This year I am crazy excited.
I am beginning the Priestess of Avalon training course in Glastonbury this year, starting this October.
I’ve wanted to do this course for six years, fallen in and out of love with the idea a bit along the way, and finally I’m putting on my big girl panties and doing it. It’s a side effect of the turning-25 thing. Time to stop wasting time lady.
And yes, I am paying for it. With money. As nice as as the idea of doing everything inexpensively by my self is, I can’t do everything on my own. I’m not a super person! To get to where I want, I need outside support, structure and accountability. And there is nothing wrong with that.
I think it could only have happened now, as its only in the last couple of years that I’ve begun to properly honour the spiritually obsessed part of myself and come to terms with that. It took a while to get here (… Erm, 10 years *cough*), but I am now cool with the fact that witchy spirituality is and always will be very important to me.
Woohoo! Onward to living the dream!
Today I am interviewing Priestess of Avalon, Elin Hejll Guest, as a part of my AWESOME priestess interview series (check out the others here). She’s from Sweeden and in addition to being a Priestess of Avalon she is a trained counsellor, coach and offers ceremonies, workshops and women’s circles as a part of her priestess services. Lets dive in!
My name is Elin Hejll Guest. I am 38 years old and Swedish. I have been living abroad for quite a few years. First I lived in Australia for 3 years studying at Uni in Newcastle. Then I moved to the UK and stayed there for 8 years! It was while I was living in London that I started the Priestess training in Glastonbury and also trained to become a counsellor.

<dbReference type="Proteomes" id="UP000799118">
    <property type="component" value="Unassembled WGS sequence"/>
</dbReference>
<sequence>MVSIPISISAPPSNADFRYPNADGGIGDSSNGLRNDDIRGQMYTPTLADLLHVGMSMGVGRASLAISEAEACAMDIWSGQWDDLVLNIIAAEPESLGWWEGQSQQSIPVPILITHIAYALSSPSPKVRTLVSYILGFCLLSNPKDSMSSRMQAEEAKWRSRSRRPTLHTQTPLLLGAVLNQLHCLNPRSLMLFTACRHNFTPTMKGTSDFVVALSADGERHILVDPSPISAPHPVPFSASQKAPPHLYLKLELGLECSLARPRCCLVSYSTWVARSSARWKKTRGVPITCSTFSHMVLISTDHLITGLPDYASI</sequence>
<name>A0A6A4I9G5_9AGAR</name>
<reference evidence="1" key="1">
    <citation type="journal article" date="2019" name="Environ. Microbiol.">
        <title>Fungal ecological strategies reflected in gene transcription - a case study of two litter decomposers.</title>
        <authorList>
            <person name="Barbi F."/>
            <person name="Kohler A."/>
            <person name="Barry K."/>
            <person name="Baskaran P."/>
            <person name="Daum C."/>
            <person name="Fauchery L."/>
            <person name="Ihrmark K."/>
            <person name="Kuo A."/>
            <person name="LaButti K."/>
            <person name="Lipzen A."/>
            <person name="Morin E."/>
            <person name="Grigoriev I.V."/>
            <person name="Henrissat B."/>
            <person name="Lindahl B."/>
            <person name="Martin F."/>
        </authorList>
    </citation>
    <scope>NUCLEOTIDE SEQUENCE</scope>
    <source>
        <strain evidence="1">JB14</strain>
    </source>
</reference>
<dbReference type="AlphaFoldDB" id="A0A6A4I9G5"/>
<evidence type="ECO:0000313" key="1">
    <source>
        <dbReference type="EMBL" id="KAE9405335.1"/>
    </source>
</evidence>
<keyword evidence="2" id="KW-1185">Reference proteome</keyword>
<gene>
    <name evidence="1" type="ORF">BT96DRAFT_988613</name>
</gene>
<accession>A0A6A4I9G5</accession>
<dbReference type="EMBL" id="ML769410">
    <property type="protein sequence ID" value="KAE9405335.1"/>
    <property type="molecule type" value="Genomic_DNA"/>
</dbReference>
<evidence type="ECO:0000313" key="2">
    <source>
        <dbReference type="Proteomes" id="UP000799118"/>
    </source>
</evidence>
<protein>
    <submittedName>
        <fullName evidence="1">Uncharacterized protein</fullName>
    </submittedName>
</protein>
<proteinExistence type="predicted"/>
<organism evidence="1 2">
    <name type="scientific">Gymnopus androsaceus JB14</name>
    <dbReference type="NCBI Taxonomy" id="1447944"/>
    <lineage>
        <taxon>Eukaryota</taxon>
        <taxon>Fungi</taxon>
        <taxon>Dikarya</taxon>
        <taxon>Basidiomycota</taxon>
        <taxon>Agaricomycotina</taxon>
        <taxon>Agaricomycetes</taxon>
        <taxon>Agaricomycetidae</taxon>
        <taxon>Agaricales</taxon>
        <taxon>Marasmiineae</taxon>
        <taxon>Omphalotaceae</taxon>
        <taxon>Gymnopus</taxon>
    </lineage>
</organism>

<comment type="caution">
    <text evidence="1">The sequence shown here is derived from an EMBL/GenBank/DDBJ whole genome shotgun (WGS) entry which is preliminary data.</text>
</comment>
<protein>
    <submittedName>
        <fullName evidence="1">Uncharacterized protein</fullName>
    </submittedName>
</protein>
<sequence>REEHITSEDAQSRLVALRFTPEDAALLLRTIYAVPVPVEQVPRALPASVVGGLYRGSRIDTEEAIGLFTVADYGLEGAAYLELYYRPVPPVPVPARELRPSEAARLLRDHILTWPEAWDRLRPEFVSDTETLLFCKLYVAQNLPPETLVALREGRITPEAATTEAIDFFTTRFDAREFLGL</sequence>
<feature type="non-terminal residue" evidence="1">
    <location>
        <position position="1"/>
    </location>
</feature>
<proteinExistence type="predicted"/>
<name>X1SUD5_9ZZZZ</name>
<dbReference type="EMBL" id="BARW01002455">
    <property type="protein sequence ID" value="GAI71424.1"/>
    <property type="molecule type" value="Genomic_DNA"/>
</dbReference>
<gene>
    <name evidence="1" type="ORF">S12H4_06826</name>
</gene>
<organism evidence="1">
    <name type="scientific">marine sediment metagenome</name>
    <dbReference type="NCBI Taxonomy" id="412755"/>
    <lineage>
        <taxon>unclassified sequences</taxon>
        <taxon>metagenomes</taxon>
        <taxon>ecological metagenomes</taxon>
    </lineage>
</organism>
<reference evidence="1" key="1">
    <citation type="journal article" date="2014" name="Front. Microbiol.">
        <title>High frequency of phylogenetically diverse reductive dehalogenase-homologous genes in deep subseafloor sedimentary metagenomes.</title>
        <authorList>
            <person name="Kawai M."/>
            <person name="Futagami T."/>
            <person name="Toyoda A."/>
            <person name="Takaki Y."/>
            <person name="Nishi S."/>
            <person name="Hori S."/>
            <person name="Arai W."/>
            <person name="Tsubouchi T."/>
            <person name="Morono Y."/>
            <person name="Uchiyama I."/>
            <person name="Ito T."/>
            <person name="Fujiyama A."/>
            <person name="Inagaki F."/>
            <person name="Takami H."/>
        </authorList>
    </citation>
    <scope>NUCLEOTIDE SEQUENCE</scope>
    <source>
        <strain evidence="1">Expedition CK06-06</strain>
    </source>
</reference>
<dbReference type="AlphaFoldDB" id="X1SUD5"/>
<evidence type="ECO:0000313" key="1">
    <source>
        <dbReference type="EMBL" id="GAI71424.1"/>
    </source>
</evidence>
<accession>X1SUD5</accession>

I moved back to Sweden about four years ago and am now a mother to my little girl Tuva who is almost 2!
How did you end up following the path of becoming a priestess? What about it called to you, how did you discover it?
I remember being at a New Age fair back when I was around 18 years old or something. There were some Aztec Indians there and they were doing a ceremony and talking about how we needed to take care of Mother Earth. Something clicked in me. I did not understand what, but somehow something felt right, but I did not know where to go or where it would lead me.
When I lived in London working as an Au Pair when I was 20 I went into Watkins Esoteric bookshop (a wonderful place!!!) and there was a whole shelf full of books about Paganism!!
I just stood there looking at it! I had no idea there were others out there like me! So I saved up and bought my first book on the subject “Earth Magic” by Margaret McArthur. It was perfect for me because it told me to go out an explore! Feel the elements. Talk to the Goddess. See what happens. So many of these books have prayers and ceremonies written out with instructions on what to say when, but not this one. This one taught me how to open up and feel it!
From that moment I kept reading more, experiencing and exploring.
When I moved to Australia I had come far enough to know that this was my life path. So I made my first tattoo to mark that. It is a crescent moon in a triple Goddess sign on my ankle.
I started feeling that I had come as far as I could on my own. I felt like I wanted help, a teacher, someone to help me go deeper.
But only when the student is ready does the teacher appear…
Tell me about your Priestess training in Glastonbury. How did that change you? Was it what you expected?
About three years later I was living briefly in Scotland and happened to walk into a bookshop in Edinburgh where I found a book called “In the nature of Avalon” by Kathy Jones. It was a book with guided Goddess-centred walks in Glastonbury. I started feeling a stong longing to go there. I also read in the back of the book that Kathy arranged a Goddess conference every year and also a Priestess training.
I went down to Glastonbury and participated for a couple of days in the conference, I met Kathy and applied for the training. And I was accepted.
I had no idea what to expect when the training started, I just knew that it was right.